The most common type, according to Tillinghast, is someone who committed a crime with you and then turns around and tells the cops about it. He adds that, in prison, a "rat" is the worst name you can give someone.
They are also detested by members of organized crime.
Trump's use of the word 'rat' is not the first time he's referenced a popular mob term. He's previously talked about Cohen "flipping," a common practice in which prosecutors offer criminal defendants reduced punishment if they testify against another criminal.
"It's called flipping and it almost ought to be illegal," Trump said in an interview with Fox News in August.
Sen. Chris Coons, a Democrat from Delaware, slammed the president for his attacks, likening his language to that of a mob boss.
“The idea that the FBI broke into his attorney's office runs right up against the foundation of our law, which is the FBI was executing a duly authorized warrant,” Coons said in an interview on CNNs “New Day" Monday morning.
“They were executing a warrant issued with the approval of a judge. This is part of how investigations work. His use of the term rat for Michael Cohen and mischaracterizing this as a break-in to his attorney's office frankly makes him sound more like a mob boss than President of the United States.”
Former Attorney-In-Charge of the Federal Organized Crime Strike Force in New York Edward McDonald, who has prosecuted organized crime members, said that a rat is "someone who turns on friends or criminal accomplices and provides criminal evidence against him."
In the majority of public corruption cases, anyone who is arrested could be a potential rat, McDonald also appeared in "Goodfellas", added.
Stern said that calling Cohen a rat undermines the presidents' own Justice Department's work.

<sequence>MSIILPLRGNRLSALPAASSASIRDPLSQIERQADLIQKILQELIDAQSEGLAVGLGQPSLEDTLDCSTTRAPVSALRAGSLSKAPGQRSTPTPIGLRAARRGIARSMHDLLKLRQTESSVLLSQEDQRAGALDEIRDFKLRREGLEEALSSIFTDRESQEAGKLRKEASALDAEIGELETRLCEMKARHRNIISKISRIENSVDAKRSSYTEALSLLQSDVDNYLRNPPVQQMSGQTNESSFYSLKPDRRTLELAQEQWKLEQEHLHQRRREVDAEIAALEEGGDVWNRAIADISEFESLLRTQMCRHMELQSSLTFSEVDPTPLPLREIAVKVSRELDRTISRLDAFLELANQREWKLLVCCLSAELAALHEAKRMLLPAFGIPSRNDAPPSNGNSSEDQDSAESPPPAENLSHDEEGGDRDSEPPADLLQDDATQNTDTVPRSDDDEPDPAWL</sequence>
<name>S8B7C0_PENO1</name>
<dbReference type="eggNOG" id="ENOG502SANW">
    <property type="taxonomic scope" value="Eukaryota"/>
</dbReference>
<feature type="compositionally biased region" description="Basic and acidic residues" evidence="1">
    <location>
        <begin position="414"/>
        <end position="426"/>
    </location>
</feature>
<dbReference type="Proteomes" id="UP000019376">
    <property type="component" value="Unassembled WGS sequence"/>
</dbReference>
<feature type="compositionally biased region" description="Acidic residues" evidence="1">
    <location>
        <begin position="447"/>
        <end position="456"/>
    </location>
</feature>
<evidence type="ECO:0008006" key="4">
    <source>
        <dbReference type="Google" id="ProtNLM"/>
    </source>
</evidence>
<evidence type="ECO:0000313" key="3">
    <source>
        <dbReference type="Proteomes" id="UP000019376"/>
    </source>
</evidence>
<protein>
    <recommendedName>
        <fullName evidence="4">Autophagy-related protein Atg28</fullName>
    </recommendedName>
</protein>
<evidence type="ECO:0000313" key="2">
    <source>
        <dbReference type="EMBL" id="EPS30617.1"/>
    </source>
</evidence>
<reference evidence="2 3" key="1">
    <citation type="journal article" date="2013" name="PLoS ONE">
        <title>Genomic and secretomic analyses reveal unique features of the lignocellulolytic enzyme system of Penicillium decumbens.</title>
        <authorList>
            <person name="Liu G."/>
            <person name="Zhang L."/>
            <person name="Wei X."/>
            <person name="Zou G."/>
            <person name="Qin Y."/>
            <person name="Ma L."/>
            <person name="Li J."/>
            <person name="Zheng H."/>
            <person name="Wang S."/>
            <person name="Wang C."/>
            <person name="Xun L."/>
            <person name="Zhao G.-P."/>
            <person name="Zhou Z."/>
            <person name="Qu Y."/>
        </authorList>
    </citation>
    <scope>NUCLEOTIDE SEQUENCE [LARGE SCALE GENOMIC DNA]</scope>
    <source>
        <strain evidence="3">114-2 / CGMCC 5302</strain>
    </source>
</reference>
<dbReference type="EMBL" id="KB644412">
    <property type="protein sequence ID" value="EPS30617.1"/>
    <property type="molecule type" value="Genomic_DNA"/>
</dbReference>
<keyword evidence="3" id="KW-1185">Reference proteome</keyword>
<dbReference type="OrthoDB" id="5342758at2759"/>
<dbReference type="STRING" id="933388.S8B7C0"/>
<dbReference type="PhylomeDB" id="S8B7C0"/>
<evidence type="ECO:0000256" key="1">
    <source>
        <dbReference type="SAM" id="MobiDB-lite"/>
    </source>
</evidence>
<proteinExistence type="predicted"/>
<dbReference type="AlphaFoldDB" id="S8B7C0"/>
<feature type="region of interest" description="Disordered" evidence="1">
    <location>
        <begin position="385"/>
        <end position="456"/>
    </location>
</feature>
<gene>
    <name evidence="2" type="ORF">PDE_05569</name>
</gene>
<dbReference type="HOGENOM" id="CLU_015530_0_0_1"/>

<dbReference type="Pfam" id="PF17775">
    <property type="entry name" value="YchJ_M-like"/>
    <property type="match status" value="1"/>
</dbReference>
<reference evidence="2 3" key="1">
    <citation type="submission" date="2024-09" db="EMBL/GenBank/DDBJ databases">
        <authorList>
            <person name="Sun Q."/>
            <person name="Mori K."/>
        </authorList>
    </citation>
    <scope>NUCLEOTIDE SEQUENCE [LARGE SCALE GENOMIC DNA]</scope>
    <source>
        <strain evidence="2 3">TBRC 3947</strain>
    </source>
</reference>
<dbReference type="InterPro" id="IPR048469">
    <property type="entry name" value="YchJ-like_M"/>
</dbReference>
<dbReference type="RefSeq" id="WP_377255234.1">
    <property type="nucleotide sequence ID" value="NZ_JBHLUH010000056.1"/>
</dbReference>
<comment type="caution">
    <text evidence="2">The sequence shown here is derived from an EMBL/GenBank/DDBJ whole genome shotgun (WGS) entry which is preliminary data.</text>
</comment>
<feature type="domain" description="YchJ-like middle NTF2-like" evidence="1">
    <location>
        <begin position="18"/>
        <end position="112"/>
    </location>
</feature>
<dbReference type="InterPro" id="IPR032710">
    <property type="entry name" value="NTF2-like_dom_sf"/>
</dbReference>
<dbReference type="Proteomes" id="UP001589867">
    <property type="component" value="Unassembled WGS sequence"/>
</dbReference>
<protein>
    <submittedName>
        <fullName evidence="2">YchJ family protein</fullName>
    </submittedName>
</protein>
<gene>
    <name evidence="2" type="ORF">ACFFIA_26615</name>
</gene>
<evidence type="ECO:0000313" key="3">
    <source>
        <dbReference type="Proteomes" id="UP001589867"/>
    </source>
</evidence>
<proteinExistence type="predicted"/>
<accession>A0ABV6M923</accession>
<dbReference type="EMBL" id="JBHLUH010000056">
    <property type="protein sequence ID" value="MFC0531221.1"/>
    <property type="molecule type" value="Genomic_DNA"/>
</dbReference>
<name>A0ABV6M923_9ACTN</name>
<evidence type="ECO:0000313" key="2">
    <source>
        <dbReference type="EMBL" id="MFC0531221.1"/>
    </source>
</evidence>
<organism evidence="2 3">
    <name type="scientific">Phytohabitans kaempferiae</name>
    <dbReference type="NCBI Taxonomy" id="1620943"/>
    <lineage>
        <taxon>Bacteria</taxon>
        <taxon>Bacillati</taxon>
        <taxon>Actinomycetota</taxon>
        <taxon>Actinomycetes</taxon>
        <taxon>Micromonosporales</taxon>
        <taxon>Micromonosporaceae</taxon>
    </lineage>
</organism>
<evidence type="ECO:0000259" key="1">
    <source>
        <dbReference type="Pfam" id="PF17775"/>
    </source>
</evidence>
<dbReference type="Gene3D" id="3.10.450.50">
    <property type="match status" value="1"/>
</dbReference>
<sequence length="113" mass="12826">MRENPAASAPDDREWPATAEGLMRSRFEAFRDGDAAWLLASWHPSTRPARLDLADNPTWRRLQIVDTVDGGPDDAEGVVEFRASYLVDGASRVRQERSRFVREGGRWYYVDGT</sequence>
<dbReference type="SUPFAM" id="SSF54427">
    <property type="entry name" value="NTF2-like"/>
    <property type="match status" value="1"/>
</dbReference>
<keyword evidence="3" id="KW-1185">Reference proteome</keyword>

"The presidents reference to cooperating witnesses as “rats,” undercuts the work of his own Justice Department that uses cooperators to prosecute some of the most dangerous criminals in the country. The presidents comments makes current federal prosecutors break out in a cold sweat, former federal prosecutors glad they left the Justice Department, and dead federal prosecutors roll over in their graves," Stern told ABC News.
Stern went on to say that President Trump acts like a mob boss.
"Mr. Trump is fond of referring to people who look like the classic character of the job they perform as coming from “central casting.” Referring to a cooperating witness as a “rat,” is central casting of a mob boss," Stern continued.
It could be likely that the President took the language from Matt Drudge who has been critical of Michael Cohen – and this is not the first time Trump has used the language. He referred to Bob Gates as a "rat" in a 2014 tweet.
The history of the word can be traced back to 1963 when Joseph Valachi testified in front of the Senate Subcommittee on Investigations – and not only acknowledged La Cosa Nostra's existence but described the inner workings of the Mafia in detail. This was considered a big betrayal. These hearings in front of the Senate Subcommittee were known as the Valachi Hearings.
Other infamous federal informants, or "rats," include Sammy "The Bull" Gravano, who became a federal informant and helped take down John Gotti and Whitey Bulger. Bulger, who was recently killed in prison, was an FBI informant for years before his capture and trial.